Mad World is not a fun movie, but it's an important one. It's a heartbreaking drama about a former investment banker suffering from bipolar disorder, who moves in with his estranged truck driver father so they can pick up the pieces of their lives together. It hits a whole catalogue of hot-button issues, including the social stigma of mental illness, poverty in Hong Kong, and the claustrophobia of living in a status-obsessed, upwardly mobile society that has no time for the poor.
Shaun Yue, one of Hong Kong's main stars who has appeared in Infernal Affairs and countless crime thrillers and romances, has documentary authenticity and directness. He plays the former investment banker who gave up his career to care for his bipolar mother until her death, only to find himself diagnosed with the same condition.
Eric Tsang, a veteran actor, producer, and director who has been in countless comedies and dramas since the '80s, plays his father — a truck driver who walked out on his wife when her mental illness became too much to take and now finds himself the only family and support his son has. Forced to live together in a cramped room in a tenement building, father and son have to find a new relationship through the guilt, pain, fear, loss and resentment. Memories of his mother and the circumstances leading to her death weigh heavily on him, as well as the need to make things up to his ex, and his attempts to get his life back on track start to unravel.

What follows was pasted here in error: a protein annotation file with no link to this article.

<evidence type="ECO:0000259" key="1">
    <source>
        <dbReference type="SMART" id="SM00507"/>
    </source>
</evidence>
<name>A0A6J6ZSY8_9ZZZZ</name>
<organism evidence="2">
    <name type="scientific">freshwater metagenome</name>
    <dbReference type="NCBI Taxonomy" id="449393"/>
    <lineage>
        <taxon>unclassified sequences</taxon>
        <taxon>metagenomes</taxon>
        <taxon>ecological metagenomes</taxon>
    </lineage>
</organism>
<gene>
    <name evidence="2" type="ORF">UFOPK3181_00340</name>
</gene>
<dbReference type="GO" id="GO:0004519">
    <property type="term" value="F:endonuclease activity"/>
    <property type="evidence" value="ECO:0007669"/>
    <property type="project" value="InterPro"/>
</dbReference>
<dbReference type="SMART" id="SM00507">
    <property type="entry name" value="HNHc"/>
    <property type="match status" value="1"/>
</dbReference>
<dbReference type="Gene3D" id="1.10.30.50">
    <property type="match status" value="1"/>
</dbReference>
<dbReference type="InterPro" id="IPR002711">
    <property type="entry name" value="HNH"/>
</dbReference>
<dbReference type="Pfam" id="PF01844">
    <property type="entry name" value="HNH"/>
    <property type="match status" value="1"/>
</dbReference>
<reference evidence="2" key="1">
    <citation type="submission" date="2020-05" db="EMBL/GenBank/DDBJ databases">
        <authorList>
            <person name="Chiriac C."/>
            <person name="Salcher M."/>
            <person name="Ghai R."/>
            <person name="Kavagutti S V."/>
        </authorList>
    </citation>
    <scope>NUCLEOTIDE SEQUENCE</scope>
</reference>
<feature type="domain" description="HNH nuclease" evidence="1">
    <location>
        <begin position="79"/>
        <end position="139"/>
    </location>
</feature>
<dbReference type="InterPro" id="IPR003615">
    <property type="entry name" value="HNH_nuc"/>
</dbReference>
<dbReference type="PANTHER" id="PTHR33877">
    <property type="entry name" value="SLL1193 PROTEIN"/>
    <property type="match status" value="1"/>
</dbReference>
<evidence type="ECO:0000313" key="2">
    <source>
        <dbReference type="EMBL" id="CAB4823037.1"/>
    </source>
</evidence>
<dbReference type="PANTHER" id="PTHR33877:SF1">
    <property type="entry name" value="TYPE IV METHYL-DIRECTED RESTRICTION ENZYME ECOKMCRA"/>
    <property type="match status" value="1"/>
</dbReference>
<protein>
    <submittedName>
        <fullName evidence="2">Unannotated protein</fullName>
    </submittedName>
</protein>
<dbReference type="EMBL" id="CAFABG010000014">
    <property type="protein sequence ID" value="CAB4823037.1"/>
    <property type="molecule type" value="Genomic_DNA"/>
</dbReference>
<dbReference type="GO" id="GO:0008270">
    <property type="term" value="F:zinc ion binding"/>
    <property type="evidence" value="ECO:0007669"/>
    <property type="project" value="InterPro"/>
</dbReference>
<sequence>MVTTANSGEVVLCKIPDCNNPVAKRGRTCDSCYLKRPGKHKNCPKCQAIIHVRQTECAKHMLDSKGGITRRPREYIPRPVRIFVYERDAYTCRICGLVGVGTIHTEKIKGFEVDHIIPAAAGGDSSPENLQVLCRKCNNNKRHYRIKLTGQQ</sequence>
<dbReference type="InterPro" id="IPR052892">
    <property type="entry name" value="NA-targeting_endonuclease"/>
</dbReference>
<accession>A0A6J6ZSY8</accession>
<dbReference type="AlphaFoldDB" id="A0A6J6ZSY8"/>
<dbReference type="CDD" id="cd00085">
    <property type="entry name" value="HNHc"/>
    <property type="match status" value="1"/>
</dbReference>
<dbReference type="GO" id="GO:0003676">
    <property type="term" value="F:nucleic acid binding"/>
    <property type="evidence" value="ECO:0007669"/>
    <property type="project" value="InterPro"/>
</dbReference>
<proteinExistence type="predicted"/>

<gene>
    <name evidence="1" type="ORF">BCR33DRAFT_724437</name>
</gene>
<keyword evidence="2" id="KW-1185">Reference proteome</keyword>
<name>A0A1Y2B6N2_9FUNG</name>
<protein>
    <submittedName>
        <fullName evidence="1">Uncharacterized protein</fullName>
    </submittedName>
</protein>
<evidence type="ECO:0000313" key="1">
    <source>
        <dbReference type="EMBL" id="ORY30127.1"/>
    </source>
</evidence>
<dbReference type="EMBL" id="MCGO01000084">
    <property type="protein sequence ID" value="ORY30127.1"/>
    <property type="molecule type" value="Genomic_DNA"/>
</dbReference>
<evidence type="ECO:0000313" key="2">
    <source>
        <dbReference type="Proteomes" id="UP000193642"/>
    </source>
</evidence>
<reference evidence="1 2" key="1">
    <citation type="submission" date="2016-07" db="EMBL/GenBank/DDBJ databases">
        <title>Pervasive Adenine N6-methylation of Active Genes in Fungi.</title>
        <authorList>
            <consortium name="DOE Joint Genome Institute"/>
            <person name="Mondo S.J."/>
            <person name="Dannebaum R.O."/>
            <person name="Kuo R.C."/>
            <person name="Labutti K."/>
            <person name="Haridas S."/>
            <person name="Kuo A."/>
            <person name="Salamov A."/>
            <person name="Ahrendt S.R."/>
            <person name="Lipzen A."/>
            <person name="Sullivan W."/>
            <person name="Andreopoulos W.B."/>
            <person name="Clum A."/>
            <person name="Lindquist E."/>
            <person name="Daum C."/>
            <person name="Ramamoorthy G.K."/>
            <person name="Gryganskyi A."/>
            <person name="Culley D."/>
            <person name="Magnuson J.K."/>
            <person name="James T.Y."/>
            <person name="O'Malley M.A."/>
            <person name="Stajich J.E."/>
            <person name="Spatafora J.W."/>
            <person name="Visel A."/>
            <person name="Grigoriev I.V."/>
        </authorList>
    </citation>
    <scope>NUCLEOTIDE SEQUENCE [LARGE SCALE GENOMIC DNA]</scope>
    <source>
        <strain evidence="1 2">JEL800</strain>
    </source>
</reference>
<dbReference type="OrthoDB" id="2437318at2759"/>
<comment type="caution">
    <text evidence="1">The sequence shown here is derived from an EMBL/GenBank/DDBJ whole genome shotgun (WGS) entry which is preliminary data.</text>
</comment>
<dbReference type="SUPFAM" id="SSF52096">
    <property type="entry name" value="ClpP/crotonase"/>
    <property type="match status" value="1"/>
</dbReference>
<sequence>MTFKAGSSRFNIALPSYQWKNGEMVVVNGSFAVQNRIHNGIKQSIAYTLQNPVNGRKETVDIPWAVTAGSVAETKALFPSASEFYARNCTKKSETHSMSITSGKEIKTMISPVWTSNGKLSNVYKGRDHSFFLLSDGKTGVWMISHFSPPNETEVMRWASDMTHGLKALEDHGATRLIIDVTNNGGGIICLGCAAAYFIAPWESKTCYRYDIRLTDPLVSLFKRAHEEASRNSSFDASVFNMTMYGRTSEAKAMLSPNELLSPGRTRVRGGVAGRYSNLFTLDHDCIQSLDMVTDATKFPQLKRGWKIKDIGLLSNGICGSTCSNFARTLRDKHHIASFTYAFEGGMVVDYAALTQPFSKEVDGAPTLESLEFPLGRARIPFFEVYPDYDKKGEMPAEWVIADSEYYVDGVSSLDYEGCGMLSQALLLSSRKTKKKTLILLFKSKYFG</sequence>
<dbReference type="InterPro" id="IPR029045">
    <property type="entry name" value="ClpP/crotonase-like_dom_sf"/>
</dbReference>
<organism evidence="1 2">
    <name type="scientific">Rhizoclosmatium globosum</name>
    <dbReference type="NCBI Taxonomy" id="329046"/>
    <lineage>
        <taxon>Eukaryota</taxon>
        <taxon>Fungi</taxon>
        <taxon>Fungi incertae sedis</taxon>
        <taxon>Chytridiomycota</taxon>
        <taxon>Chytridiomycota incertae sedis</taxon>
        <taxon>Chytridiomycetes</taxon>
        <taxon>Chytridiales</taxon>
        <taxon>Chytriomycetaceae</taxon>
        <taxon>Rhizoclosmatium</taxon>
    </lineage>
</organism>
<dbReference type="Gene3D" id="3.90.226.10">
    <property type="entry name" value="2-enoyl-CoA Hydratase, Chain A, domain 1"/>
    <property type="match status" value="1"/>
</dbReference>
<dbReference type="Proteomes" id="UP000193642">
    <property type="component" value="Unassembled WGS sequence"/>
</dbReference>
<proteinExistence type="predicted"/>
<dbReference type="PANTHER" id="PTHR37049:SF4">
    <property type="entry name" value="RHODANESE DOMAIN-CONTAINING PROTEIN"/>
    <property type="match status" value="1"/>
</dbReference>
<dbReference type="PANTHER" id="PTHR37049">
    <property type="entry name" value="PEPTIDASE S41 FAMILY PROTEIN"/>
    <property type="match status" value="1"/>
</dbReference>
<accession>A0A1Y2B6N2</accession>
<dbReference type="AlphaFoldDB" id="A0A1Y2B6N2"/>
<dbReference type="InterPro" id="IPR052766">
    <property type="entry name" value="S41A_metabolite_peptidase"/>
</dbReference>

First-time director Wong Chun and screenwriter Florence Chan were inspired by a tragic newspaper report about a father and son, and did extensive research. The movie was shot in about two weeks on a budget of less than US$1 million. Everyone involved, including the stars, didn't think the movie was at all commercial, but wanted to do it. The movie ended up being a hit and won a stack of awards in Asia. Eric Tsang deserves the NYAFF 2017 Star Hong Kong Lifetime Achievement Award they presented to him at the festival yesterday evening.
The movie recalls the tenement building social dramas that Hong Kong used to make in the old days, and this is a return to that form, only even harsher and more downbeat. It's not a slick thriller, has no CGI effects or action set pieces — only a father and son running out of options as they face the social stigma and shame that mental illness brings. It taps into the tradition of movies like de Sica's Bicycle Thief and Ken Loach's I Am Daniel Blake.
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